Coronavirus: Did beachgoers heed Gov. Newsom’s order Saturday?

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Californians seemed to heed Gov. Gavin Newsom’s admonitions to stay home Saturday, bringing to a quiet end a week that started with packed beaches in Orange County that drew widespread condemnation, followed by new beach closures that triggered raucous protests against the state’s shelter-in-place order.

Instead of the flocks of sunbathers defying health directives that some had feared, beaches from Orange County through the Bay Area were largely empty, with a park district in the East Bay reporting busy but manageable hiking and biking trails. In Santa Cruz County, signs on Highway 17 warned would-be day-trippers that beaches there would be closed from 11 a.m. to 5 p.m to deter crowds during the peak hours.

No dogs were running on the sand at Its Beach, which would typically be packed with them. Instead, the only barking came from a group of sea lions sunning themselves on a rock offshore. It was a far cry from last Saturday, when smaller but still concerning crowds came to local beaches, said Bill Saxton, a 67-year-old stand-up paddleboarder who lives near Natural Bridges State Beach. Saxton said the closures were a good idea.

“If people come together down on the beach it’s going to lead to someone dying,” he said.

People are still allowed to swim and surf when the beaches are closed, but being on the sand for any reason other than going to or coming from the water is prohibited. Protests against shelter orders might be grabbing attention, Saxton said, but as far as he can tell “the vast majority of people are on board and trying to help.”

Only a few dozen people were strolling Main Beach shortly before it closed at 11 a.m.

Among them was Kristen, a bank employee from Oakdale who declined to give her full name. She hadn’t known about the closure until she arrived in Santa Cruz after a two-hour drive from the Central Valley with her sons and one of their friends, believing beach closings were only happening in Southern California.

“We’re just going to play it by ear and see what happens,” she said. Not long after, a Santa Cruz Police pickup truck drove up to Kristen’s group, and a man politely told them they needed to leave.

In Half Moon Bay, restaurant owners said that people were generally respecting orders to stay out of the beaches and to limit their trips to walking distance from their homes. San Mateo County has restricted beaches and parks to people who live within 10 miles and officials have closed parking near the beach to prevent crowds.

Lewis Rossman, executive chef and a partner at Sam’s Chowder House in Half Moon Bay said they had been serving crabcakes, lobster rolls and even pints of ice cream to go. He said it’s hard to know which customers live in the small beach communities along the coast, but that business has slowly been picking up over the past few weekends, which allowed them to bring back a few workers out of the nearly 150 they’ve had to let go amid the coronavirus closures.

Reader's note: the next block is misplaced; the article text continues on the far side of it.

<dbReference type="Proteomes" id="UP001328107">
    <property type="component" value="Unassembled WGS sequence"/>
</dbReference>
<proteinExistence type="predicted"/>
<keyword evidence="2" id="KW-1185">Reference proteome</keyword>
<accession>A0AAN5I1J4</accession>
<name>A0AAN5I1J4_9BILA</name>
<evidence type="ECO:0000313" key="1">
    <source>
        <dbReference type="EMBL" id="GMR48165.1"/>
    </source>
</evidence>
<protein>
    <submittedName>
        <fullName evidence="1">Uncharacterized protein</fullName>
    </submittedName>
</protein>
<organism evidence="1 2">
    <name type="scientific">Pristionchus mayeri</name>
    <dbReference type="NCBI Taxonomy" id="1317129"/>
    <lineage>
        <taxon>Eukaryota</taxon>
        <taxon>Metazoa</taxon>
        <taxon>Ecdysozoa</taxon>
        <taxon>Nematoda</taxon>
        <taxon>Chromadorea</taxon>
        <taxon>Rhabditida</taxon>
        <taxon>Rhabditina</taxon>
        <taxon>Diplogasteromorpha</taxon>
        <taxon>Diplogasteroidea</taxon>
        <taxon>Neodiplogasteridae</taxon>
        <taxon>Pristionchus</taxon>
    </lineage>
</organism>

“On the weekend you definitely do see more traffic on Highway 1, for the most part, people are playing along,” he said.

The restaurant is next to the beach and has a large parking lot, so Rossman said they met with the sheriff’s department and ended up closing off a large portion of it when county officials restricted beach access.

“There’s not a lot of people on the beaches,” he said. “We haven’t seen anything like Newport.”

Newport Beach became the focal point of a statewide fight about beach closures and California’s shelter-in-place order after an Orange County Register photo of crowded beaches went viral. There were some reports Newsom might close beaches statewide, but Thursday he decided to close only those in Orange County.

On Friday, as many as 3,000 protesters gathered in Huntington Beach to protest ongoing closures, calling on Newsom to reopen the state, according to the OC Register. The coronavirus crisis has wreaked havoc on the global economy and pushed 3.9 million Californians to file for unemployment. However, polls show the order is supported by a majority of state residents, and despite progress flattening the coronavirus curve cases continue to increase — Friday was the deadliest single day in the state in over a week, with 98 new fatalities reported.

On Saturday, the sands were mostly empty in Huntington Beach, though people sporadically lounged there, some with beach umbrellas set up. And many others were biking, walking and jogging along the pathways. A helicopter began circling overhead, telling people that the beaches were closed under state order and that everyone should leave. A surfer walking toward the beach aimed his middle finger at the helicopter.

In Laguna, 80-plus demonstrators, some on the sand and in the water, made their displeasure with the governor’s order known. And in Seal Beach, about two dozen people took to the base of the pier around noon to protest the governor’s order, but no citations were handed out, according to a Seal Beach police officer.

Alex Levesque, 28, and Niko Ramirez, 28, both from Chino, were getting out of the ocean at their regular spot in Huntington Beach with their surfboards just before 11 a.m.  They’ve been quarantined for weeks, following all the rules, and started to get restless, they said.

But people were social distancing in the water, they said, since surfers stay apart anyhow. They weren’t trying to make a statement, they added.

They just wanted to surf.

Orange County Registrar reporter Brooke Staggs contributed to this report.

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Author: Leonardo Castañeda, Nico Savidge

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